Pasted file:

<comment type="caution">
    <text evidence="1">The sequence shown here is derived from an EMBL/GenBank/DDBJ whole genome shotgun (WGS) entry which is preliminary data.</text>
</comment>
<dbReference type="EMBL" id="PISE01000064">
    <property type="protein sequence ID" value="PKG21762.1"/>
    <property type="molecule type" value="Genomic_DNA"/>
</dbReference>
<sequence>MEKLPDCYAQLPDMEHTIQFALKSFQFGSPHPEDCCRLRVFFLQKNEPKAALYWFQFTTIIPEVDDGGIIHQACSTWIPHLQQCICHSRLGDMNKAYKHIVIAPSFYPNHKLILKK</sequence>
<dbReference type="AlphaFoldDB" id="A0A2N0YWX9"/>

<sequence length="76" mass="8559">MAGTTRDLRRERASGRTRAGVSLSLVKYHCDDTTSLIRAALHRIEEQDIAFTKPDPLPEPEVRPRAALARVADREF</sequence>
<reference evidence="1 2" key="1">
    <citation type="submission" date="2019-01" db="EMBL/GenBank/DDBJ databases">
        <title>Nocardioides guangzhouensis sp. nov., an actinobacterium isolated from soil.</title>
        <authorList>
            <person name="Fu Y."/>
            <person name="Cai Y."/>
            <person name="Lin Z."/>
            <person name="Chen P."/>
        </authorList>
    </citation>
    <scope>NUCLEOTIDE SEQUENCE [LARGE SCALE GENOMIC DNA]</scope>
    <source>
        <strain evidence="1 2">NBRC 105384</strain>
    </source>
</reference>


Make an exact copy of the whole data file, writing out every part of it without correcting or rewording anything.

<comment type="caution">
    <text evidence="1">The sequence shown here is derived from an EMBL/GenBank/DDBJ whole genome shotgun (WGS) entry which is preliminary data.</text>
</comment>
<dbReference type="EMBL" id="PISE01000064">
    <property type="protein sequence ID" value="PKG21762.1"/>
    <property type="molecule type" value="Genomic_DNA"/>
</dbReference>
<sequence>MEKLPDCYAQLPDMEHTIQFALKSFQFGSPHPEDCCRLRVFFLQKNEPKAALYWFQFTTIIPEVDDGGIIHQACSTWIPHLQQCICHSRLGDMNKAYKHIVIAPSFYPNHKLILKK</sequence>
<dbReference type="AlphaFoldDB" id="A0A2N0YWX9"/>

<sequence length="76" mass="8559">MAGTTRDLRRERASGRTRAGVSLSLVKYHCDDTTSLIRAALHRIEEQDIAFTKPDPLPEPEVRPRAALARVADREF</sequence>
<reference evidence="1 2" key="1">
    <citation type="submission" date="2019-01" db="EMBL/GenBank/DDBJ databases">
        <title>Nocardioides guangzhouensis sp. nov., an actinobacterium isolated from soil.</title>
        <authorList>
            <person name="Fu Y."/>
            <person name="Cai Y."/>
            <person name="Lin Z."/>
            <person name="Chen P."/>
        </authorList>
    </citation>
    <scope>NUCLEOTIDE SEQUENCE [LARGE SCALE GENOMIC DNA]</scope>
    <source>
        <strain evidence="1 2">NBRC 105384</strain>
    </source>
</reference>